Earlier this month, Gem Diamond, the owner and operator of the Letseng mine in Lesotho, has discovered an 80-carat rough stone that it described “as one of the highest-quality diamonds” ever found at the mine, according to Diamond.net.
Although the D-color, type-II diamond is “relatively small compared with some of the huge stones the mine has produced over the years” (including a 114-carat gem the company extracted in April), “few previous discoveries match this one for quality”. According to Gem Diamonds, the 80-carat stone “is entirely undamaged, making this a significant recovery”.
As mentioned, this isn’t the first big, high-quality stone found at Letseng. According to the company, Letseng is the highest average dollar per carat kimberlite diamond mine in the world. The mine is renowned for “its regular production of large, top color, exceptional white diamonds”, with annual production averaging over 100,000 carats. Although the mine’s grade recovery is low, “averaging just under two carats per hundred tonnes or 1.7cpht”, its highest average dollar per carat status ranks Letseng in the top 15 global diamond producers by revenue.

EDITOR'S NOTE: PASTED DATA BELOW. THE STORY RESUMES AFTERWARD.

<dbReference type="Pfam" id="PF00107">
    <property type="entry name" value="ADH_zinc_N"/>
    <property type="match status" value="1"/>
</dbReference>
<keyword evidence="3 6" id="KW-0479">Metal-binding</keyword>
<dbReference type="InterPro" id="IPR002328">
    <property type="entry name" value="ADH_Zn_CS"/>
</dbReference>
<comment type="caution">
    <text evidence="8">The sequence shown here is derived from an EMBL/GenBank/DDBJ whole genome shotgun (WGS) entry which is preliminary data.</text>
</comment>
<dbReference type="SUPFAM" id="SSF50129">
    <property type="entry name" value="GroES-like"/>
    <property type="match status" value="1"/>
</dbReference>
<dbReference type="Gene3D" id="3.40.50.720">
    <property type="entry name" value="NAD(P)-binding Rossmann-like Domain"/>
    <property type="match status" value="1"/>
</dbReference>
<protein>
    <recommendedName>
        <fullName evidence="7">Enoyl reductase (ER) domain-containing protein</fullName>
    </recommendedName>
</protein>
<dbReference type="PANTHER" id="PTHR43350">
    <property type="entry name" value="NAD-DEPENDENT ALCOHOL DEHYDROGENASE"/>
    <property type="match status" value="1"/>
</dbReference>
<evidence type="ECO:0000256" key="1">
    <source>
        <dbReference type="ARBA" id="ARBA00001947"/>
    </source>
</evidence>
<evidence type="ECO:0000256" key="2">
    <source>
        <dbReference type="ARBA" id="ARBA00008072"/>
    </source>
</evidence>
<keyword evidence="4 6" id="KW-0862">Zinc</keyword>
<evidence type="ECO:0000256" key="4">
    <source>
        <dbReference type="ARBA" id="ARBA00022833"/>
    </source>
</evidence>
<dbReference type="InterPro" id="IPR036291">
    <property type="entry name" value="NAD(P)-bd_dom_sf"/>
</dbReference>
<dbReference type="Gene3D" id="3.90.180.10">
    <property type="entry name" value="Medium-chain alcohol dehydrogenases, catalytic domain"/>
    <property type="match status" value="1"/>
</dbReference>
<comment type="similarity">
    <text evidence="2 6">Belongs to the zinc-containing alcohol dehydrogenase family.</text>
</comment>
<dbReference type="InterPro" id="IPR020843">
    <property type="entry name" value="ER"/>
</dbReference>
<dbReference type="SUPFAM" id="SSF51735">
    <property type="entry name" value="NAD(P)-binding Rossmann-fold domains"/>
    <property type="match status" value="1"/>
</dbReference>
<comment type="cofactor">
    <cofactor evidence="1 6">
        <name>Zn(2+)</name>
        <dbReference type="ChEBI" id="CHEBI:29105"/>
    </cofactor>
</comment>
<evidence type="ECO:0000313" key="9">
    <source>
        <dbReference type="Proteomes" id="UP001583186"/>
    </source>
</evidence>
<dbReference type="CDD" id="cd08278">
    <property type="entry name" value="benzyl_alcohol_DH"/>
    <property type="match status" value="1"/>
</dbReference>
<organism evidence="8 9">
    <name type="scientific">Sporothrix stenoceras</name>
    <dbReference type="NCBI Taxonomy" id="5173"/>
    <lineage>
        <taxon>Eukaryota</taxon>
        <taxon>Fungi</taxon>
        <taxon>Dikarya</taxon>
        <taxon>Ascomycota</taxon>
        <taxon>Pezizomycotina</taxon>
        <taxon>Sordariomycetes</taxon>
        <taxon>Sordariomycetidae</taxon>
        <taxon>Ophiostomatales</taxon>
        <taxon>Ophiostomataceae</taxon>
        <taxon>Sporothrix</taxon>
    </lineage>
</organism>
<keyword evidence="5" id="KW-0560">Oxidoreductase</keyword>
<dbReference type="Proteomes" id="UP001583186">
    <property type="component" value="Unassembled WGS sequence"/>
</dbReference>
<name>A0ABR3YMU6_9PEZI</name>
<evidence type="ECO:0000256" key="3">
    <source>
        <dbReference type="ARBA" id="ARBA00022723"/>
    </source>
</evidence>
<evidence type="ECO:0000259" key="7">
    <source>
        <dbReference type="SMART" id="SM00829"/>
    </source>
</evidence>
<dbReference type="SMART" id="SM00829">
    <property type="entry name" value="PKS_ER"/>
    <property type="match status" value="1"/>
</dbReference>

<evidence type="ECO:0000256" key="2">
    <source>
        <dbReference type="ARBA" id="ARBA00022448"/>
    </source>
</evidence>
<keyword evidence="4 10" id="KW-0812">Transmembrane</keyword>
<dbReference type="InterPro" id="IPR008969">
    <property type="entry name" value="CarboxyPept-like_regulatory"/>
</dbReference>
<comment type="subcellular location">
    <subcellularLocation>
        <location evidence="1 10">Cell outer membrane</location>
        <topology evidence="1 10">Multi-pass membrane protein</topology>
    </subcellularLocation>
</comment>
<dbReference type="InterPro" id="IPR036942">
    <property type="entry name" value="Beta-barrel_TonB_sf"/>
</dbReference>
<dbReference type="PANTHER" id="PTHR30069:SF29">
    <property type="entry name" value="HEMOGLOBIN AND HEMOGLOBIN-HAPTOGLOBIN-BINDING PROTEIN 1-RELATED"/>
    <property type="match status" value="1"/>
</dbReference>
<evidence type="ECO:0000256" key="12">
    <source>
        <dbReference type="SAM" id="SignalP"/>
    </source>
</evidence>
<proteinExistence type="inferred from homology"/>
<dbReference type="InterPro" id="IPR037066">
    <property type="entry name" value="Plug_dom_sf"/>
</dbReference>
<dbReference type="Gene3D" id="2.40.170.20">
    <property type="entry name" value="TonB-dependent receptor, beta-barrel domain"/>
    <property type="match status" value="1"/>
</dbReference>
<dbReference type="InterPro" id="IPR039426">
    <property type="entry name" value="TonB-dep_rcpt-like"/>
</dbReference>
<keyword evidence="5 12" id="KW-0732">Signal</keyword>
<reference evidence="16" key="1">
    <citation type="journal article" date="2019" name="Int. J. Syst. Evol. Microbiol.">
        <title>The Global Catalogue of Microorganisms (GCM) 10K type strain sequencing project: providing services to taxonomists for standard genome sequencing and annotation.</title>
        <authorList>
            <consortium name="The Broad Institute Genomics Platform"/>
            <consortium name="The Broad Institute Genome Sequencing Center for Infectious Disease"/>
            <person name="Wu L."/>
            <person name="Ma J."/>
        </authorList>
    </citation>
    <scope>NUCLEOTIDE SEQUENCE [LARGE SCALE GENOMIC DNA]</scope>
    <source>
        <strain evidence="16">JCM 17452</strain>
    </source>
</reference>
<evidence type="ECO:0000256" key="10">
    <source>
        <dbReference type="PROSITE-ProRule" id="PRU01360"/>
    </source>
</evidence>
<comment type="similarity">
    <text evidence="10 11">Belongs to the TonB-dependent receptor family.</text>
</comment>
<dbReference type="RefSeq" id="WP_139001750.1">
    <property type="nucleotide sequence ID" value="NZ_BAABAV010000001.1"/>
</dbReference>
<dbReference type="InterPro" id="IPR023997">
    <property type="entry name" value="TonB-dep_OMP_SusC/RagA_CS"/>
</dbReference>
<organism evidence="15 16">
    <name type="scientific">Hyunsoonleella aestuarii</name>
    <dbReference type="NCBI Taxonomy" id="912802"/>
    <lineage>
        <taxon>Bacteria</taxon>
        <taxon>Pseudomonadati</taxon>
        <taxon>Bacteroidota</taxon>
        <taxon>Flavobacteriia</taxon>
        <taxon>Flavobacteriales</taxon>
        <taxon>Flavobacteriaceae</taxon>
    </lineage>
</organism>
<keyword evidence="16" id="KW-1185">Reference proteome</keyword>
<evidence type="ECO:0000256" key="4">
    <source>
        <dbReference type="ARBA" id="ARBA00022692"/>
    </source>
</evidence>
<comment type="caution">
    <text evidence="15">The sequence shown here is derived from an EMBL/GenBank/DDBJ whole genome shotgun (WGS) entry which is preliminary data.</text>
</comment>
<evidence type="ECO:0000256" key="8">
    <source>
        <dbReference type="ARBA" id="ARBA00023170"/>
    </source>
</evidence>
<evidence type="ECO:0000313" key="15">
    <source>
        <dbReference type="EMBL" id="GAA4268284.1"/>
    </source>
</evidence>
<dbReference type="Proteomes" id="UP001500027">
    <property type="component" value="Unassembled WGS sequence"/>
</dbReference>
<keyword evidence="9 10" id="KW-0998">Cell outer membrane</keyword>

Letseng processes ore from two kimberlite pipes, called Main and Satellite. It is located in Lesotho, a landlocked country in southern Africa completely surrounded by South Africa. Letseng stands at an average elevation of 3,100 meters above sea level, making it one of the highest diamond mines in the world.
Since Gem Diamonds acquired the mine in 2006, Letseng has produced four of the 20 largest white gem quality diamonds ever recovered. For further details on some of these diamonds, visit Famous Letseng Diamonds.